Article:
Abortion Practitioner Dies Who Kept Bags of Aborted Babies as Souvenirs

State   Steven Ertelt   Nov 25, 2013   |   7:59PM    Jacksonville, FL

An abortion practitioner who kept bags of aborted babies as souvenirs has passed away. Joseph Booker Jr., 69, was found by authorities in the bathtub of his home. An autopsy performed Friday showed Booker suffered a stroke and drowned.

Booker is formerly an abortion practitioner with Jackson Women’s Health Organization, Mississippi’s only remaining abortion clinic and he let the abortion business after a Mississippi woman won a legal settlement related to a botched abortion he had done on her.

Hinds County Circuit Judge Bill Gowan awarded $600,435 for the failed 2003 abortion to Daschica Thomas and her husband, Christopher Thomas after no one showed up at the November 29 trial of the lawsuit they filed against Booker, who worked for the Jackson Women’s Health Organization abortion business as well as the National Women’s Health Organization abortion facility.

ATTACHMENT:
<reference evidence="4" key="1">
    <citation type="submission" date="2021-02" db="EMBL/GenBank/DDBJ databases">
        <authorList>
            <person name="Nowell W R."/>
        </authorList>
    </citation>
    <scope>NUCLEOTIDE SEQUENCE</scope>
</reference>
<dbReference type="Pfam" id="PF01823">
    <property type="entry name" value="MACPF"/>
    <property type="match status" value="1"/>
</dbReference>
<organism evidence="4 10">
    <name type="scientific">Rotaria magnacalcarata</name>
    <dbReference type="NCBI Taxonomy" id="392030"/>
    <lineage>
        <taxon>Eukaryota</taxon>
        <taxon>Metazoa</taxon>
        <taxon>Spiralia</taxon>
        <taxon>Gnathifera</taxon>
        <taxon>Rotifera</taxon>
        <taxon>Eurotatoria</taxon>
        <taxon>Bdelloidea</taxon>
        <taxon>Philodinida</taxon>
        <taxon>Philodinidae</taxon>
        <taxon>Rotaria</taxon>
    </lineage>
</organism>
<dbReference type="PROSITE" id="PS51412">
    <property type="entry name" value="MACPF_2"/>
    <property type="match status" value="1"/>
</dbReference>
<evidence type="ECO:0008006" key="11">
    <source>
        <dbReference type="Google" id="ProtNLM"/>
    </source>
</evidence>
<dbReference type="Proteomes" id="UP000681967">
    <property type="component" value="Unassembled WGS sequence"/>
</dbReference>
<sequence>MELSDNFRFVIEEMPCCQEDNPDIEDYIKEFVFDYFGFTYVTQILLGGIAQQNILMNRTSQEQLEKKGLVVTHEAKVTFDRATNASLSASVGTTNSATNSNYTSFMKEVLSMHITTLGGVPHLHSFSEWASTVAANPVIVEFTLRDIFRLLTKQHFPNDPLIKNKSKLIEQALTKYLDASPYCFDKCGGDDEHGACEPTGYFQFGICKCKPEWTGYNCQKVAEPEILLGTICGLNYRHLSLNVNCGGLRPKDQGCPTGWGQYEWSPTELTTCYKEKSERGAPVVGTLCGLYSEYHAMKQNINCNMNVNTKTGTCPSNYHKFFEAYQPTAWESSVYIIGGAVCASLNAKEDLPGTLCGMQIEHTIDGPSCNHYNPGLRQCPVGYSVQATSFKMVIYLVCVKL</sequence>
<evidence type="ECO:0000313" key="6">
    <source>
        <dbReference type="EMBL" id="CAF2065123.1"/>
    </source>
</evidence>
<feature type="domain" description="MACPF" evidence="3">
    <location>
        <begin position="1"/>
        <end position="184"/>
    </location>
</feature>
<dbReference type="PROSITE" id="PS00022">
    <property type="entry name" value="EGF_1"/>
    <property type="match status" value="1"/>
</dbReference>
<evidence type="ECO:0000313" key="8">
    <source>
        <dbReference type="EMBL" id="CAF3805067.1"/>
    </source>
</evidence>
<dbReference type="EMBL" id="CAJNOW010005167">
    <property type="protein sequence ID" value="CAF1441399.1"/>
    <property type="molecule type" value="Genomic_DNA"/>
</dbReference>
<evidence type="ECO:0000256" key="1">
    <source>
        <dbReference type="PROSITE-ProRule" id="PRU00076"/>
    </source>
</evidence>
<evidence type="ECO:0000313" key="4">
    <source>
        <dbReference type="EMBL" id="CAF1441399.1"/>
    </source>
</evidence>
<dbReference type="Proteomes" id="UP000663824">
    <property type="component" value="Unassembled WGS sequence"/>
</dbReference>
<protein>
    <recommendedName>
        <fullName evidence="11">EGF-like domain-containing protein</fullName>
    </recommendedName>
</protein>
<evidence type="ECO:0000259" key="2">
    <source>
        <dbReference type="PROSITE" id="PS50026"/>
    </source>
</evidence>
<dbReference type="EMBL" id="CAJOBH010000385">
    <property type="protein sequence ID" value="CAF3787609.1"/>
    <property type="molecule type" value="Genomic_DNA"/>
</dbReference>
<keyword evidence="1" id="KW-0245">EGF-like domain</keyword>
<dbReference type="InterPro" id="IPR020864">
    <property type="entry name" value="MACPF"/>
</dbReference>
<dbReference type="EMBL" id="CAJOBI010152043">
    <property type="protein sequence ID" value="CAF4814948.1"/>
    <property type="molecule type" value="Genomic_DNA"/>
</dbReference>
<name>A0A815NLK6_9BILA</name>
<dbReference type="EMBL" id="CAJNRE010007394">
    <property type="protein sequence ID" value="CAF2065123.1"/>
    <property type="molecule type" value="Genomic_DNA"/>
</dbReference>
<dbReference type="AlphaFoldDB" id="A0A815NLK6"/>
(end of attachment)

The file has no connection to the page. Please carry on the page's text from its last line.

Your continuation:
But Booker is more well-known in pro-life circles as an abortion practitioner who kept aborted babies as souvenirs. As one blog reported previously:

Booker performed abortions in Mississippi for years and found himself in controversial situations before.

In December 1999, three dozen bags of aborted fetuses and other remains were found buried in a shallow grave behind a business in the Gulf Coast city of Ocean Springs. An investigation revealed that the fetuses came from a storage room Booker had rented in nearby Gulfport, a city where he had performed abortions at a gynecology clinic.

Booker had pleaded guilty in July 1999 to tax evasion and was sentenced to five months in federal prison.

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Someone purchased the contents of the storage unit, sight unseen, at auction and moved the items to a storage unit in Ocean Springs. Some of the items smelled and the new owner directed an employee to get rid of them, apparently not knowing they were fetuses.

In 1996, lawmakers passed a bill that required licensing for doctors’ offices at which 10 or more abortions were performed a month. That law was aimed at Booker, who had claimed his medical office did more than perform abortions and he did not have to meet requirements as an abortion clinic.